Aharai! B'ir offers a unique model where participants continue to live at home for six months as they prepare for the IDF. Throughout the program, they have the opportunity to form friendships with people they never would have met and engage in identity-building, while also working in their local communities.
Programs, like Aharai B’ir, are known in Israel as Mechinot. Their purpose is to allow highly-motivated and talented high school graduates to defer their entrance into the IDF in order to prepare for the most physically or intellectually demanding military assignments. Typically, Mechinot attract young adults from Israel’s upper middle-class suburbs. Aharai B’ir is unique because it draws participants from the country’s socio-economic or geographic periphery.
The program provides participants with educational trips around Israel, career building workshops, and physical training. Unique to this mechinah, is that participants also have the option and time to gain outside employment, which is often important to these young Israelis who come from economically challenged backgrounds. In fact, shortly after this year’s course began, Yefet attended a career workshop and then nailed down her first job, working in a café near her home. She also volunteers once a week at her old high school, where she can share some of the lessons she has already learned in Aharai B’ir and empower young girls like herself.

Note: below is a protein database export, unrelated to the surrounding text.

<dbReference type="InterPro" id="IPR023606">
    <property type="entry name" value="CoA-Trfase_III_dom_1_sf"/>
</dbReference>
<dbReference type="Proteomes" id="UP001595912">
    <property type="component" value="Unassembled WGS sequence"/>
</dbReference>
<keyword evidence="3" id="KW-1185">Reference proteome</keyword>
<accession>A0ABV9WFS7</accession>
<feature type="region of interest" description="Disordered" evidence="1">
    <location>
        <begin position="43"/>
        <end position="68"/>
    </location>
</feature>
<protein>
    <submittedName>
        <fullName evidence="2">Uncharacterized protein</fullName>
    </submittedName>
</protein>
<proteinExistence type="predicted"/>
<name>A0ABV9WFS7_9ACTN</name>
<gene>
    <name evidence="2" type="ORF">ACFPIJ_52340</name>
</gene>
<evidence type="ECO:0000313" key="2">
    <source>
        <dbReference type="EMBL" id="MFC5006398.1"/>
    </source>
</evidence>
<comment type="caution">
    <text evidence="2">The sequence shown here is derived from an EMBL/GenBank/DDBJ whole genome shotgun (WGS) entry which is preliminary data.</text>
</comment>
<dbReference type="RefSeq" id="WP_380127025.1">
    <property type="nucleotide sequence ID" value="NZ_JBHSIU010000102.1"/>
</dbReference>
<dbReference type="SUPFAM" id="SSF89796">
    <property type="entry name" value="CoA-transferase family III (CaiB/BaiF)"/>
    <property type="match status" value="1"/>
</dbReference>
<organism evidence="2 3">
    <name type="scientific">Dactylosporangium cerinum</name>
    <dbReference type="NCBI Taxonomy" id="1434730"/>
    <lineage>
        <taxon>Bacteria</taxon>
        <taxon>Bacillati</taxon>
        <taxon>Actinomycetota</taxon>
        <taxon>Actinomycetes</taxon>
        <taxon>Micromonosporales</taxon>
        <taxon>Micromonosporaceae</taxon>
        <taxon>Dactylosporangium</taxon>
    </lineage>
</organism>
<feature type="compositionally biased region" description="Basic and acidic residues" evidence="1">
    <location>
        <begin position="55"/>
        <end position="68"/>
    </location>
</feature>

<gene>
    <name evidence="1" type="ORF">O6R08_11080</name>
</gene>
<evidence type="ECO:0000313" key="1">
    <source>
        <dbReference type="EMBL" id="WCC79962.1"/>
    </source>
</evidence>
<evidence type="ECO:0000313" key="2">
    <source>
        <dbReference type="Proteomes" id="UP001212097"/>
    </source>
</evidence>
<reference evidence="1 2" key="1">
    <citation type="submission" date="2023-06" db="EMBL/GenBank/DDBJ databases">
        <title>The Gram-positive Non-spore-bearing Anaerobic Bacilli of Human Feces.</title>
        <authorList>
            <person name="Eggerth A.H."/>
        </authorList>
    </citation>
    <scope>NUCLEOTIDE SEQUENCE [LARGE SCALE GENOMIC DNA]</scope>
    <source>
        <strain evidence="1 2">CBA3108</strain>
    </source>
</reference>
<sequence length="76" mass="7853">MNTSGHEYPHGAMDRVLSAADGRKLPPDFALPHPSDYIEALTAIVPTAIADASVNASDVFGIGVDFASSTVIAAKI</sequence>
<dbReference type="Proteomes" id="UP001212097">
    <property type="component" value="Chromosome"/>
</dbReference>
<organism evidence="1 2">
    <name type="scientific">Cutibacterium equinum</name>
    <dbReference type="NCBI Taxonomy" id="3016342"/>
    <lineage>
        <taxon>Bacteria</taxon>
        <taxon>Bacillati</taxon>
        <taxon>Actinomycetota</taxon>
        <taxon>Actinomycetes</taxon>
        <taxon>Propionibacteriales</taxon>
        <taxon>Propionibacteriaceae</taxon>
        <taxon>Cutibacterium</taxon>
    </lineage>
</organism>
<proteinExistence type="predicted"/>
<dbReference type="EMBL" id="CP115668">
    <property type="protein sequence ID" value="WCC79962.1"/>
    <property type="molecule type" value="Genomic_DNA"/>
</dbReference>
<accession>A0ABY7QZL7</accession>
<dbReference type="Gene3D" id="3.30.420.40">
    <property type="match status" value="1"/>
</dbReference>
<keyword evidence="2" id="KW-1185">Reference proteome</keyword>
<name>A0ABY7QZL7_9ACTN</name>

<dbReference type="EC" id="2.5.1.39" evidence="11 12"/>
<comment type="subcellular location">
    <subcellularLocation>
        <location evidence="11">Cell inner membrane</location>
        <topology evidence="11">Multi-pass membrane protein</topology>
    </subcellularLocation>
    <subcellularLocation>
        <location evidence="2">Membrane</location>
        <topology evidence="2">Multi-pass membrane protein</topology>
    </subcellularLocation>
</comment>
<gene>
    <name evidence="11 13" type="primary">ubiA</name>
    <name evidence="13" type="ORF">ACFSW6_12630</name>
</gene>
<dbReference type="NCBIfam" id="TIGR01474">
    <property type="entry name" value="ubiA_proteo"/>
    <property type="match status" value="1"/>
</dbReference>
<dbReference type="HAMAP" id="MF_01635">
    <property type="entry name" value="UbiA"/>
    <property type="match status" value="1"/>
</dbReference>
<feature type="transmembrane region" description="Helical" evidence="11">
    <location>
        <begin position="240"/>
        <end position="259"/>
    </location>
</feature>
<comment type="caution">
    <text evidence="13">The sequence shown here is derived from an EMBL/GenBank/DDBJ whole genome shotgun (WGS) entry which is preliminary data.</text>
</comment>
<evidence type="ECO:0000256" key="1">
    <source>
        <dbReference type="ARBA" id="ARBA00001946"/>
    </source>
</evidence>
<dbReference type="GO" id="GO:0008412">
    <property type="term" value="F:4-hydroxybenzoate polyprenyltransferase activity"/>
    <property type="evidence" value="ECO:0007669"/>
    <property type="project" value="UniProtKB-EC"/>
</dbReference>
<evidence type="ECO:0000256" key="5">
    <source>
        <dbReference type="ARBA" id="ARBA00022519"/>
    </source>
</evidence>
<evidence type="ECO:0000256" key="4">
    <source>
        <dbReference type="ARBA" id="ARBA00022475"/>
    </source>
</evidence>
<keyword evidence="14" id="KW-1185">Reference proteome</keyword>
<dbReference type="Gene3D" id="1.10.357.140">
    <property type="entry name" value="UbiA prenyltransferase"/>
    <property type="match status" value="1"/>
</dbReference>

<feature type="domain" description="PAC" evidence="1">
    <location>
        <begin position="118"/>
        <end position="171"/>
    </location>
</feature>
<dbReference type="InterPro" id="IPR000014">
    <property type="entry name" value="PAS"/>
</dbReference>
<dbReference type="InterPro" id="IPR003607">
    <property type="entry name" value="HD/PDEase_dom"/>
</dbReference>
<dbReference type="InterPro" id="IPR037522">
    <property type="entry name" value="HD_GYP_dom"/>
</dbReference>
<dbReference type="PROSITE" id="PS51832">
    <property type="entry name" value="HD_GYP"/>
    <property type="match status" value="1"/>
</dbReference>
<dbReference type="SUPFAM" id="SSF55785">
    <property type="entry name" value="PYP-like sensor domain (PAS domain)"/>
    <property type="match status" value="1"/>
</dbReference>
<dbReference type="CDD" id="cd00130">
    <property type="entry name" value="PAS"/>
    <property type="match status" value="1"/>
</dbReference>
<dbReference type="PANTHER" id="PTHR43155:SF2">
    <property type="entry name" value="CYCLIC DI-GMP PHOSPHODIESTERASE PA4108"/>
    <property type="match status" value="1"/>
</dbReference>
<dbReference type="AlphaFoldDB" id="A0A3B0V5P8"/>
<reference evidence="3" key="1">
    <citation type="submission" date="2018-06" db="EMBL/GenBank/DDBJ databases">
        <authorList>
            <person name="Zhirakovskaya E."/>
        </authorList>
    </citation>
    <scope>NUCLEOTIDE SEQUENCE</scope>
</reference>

Recognizing Yefet’s innate leadership abilities that are beginning to blossom, her 34 peers selected her to represent this year’s cohort at the opening ceremony in Jerusalem. In her speech, she stressed tolerance, respect, leadership and social action. "We are no longer kids,” she said “but young adults who choose to swim against the current rather than with it." She added that she already feels a part of something bigger: a network of supportive peers with whom she learns and studies in an enjoyable environment—for the first time in her life.
At the opening ceremony, Danny Rosner, chief executive officer of the national Aharai! group, took the opportunity to praise the program's partners and the participants parents, telling the participants, "Partnership is one of the main values we teach – we do things better together."
Nir Lahav, The Jewish Agency’s director of social action, added: "A lot of people just talk about doing, but for [these participants] today is all about actions. Mechinah and preparation for a significant army service encourages social responsibility within growing sectors in Israeli society."